Two renowned Chinese scientists die

10:32, November 01, 2009      

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CAS oldest academician, founder of China's biophysics dies at 107


This is an undated file photo of Bei Shizhang. Bei Shizhang, founder of China's biophysics and exobiology sciences, passed away in Beijing on Oct. 29, 2009. Bei, considered as the "Father of Biophysics" in China, was born in Oct. 10, 1903, at Zhenhai county of east China's Zhejiang Province. He is the founder, the first chief director and current honorary director of Biophysics Institute of Chinese Academy of Sciences. (Xinhua)

Bei Shizhang, a renowned biologist and educator and founder of China's biophysics, died Thursday morning at the age of 107, according to a statement from the Chinese Academy of Sciences(CAS) Saturday.

Bei Shizhang, widely considered as the "Father of Biophysics" in China, was born on Oct. 10, 1903, at Zhenhai county of east China's Zhejiang Province.

He is the founder of China's biophysics, radiobiology, cosmobiology and has made important contributions to China's life science and manned space program, read the statement.

He is also a pioneer of Chinese life science research and education and served as the first chief director and honorary director of CAS's Biophysics Institute. Full story

China's "father of space technology" dies at 98


File photo of Qian Xuesen, widely acclaimed as the country's "father of space technology" and "king of rocketry". Qian died of illness here Saturday morning at the age of 98.(Xinhua File Photo)

China's keystone space scientist Qian Xuesen, widely acclaimed as the country's "father of space technology" and "king of rocketry", died of illness here Saturday morning at the age of 98.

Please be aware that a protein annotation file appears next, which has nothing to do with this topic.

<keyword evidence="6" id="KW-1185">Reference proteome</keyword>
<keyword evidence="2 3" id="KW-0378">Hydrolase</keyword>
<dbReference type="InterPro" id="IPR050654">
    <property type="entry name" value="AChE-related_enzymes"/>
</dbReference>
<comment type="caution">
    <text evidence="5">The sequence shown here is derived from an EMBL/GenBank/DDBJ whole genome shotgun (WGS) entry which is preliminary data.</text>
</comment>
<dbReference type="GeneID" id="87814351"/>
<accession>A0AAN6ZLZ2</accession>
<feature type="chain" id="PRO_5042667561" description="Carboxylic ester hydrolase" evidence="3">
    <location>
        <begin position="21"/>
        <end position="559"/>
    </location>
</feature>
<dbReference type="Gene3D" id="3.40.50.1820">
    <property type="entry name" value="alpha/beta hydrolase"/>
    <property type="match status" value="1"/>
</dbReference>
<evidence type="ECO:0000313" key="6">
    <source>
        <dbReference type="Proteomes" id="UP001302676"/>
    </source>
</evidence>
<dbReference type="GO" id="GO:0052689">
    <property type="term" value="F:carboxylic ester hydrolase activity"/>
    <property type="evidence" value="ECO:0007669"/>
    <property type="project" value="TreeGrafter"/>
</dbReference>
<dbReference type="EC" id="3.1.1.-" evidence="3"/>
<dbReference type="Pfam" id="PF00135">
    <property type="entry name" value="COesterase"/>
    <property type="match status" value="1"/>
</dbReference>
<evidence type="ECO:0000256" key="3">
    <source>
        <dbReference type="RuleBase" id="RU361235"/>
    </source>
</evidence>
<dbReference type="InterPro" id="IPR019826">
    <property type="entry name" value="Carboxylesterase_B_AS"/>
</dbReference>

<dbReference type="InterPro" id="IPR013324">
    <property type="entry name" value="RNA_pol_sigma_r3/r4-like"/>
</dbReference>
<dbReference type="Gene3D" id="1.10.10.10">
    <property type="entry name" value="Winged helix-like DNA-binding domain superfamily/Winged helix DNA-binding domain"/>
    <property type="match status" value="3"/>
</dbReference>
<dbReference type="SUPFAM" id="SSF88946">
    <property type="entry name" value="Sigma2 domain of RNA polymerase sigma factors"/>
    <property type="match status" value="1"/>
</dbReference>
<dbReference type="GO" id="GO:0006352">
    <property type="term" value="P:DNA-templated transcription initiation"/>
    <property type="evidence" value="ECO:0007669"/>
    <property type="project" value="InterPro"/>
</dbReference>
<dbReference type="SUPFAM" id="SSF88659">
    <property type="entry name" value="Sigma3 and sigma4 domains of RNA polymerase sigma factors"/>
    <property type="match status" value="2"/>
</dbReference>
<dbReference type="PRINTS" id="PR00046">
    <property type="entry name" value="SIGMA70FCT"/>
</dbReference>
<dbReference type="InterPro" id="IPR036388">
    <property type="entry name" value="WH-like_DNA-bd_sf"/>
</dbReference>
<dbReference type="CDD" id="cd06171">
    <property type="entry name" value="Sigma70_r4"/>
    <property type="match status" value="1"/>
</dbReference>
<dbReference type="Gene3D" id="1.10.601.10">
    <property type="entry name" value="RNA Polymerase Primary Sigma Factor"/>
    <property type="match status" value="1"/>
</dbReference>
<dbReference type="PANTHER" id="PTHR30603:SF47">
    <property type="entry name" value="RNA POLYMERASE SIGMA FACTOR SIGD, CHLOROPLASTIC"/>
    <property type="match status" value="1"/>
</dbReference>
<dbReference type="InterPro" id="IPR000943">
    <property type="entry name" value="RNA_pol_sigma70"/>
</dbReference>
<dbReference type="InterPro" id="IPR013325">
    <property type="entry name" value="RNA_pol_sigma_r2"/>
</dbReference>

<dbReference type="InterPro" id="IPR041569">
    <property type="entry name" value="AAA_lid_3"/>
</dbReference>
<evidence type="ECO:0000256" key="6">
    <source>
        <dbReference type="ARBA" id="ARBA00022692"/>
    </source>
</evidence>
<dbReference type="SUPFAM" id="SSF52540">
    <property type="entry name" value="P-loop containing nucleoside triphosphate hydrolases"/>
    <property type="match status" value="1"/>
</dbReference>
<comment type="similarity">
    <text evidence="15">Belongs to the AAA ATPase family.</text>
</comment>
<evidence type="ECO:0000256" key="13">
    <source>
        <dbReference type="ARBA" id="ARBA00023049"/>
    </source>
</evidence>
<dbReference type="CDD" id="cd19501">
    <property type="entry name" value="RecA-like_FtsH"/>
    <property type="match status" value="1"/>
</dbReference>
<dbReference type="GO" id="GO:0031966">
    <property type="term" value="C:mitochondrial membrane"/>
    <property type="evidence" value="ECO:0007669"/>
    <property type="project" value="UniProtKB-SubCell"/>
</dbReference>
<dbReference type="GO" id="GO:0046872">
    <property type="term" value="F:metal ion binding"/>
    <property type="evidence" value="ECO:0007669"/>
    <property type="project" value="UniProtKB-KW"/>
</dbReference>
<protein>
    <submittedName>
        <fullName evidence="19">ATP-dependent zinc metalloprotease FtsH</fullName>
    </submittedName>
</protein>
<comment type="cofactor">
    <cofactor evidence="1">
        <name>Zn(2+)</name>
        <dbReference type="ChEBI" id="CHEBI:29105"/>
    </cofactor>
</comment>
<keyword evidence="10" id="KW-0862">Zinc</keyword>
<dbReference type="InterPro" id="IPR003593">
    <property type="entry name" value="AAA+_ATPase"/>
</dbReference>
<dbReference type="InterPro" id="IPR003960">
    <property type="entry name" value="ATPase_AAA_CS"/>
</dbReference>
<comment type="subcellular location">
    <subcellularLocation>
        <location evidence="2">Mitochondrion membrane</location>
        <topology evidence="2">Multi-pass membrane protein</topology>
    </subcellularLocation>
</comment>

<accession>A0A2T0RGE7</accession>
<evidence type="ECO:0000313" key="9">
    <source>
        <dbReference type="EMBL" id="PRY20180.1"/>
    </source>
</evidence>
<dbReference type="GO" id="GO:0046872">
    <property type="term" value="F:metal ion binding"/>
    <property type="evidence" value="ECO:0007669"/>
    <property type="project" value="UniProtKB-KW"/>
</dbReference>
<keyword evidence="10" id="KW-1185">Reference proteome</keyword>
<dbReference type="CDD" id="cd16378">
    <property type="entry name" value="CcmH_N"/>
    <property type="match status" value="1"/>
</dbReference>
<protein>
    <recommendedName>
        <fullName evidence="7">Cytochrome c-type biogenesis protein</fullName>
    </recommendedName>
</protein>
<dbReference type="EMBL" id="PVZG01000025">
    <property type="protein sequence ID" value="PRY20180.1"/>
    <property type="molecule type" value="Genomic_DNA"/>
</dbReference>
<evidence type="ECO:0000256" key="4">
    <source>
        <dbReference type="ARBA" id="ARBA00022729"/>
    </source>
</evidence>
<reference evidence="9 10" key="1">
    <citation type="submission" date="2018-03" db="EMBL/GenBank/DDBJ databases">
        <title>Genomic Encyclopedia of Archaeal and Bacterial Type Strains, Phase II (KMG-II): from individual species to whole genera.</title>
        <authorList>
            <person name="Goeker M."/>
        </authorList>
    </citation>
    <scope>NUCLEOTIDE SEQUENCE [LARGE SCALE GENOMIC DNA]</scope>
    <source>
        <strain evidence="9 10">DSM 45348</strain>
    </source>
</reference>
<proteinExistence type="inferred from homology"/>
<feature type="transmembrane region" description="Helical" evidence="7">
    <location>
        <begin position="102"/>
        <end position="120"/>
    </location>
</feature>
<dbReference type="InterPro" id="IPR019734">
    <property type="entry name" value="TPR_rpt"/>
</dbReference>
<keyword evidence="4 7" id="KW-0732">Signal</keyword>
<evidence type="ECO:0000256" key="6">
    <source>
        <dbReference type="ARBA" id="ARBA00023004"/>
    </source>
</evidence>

In 1956, based on Qian's position paper on the country's defense and aviation industry, the central government set up an aviation industry committee, which later became the leading organization for China's missile and aviation programs.

Under the guidance of Qian, also known as Tsien Hsue-shen, China finished the blueprint on developing jet and rocket technology. He also played a significant role in developing the country's first artificial earth satellite.

"Mr. Qian used to hold academic seminars for us. We exchanged scientific ideas and wrote articles together. The whole time when we worked with Mr. Qian had a great influence on us," Yu Jingyuan, a senior researcher with the China Aerospace Science and Technology Corporation told Xinhua Saturday afternoon on hearing the news.

In one of Qian's legendary stories, a missile project team encountered repeated failures during the engine experiments in 1950s. Team members couldn't figure out what was wrong and turned to him. In a meeting, Qian paced around the room, listened to everyone's ideas and ask them further questions for about 40 minutes. He then hinted the team that they should take into account the high-frequency vibration when the engine was running. Full story
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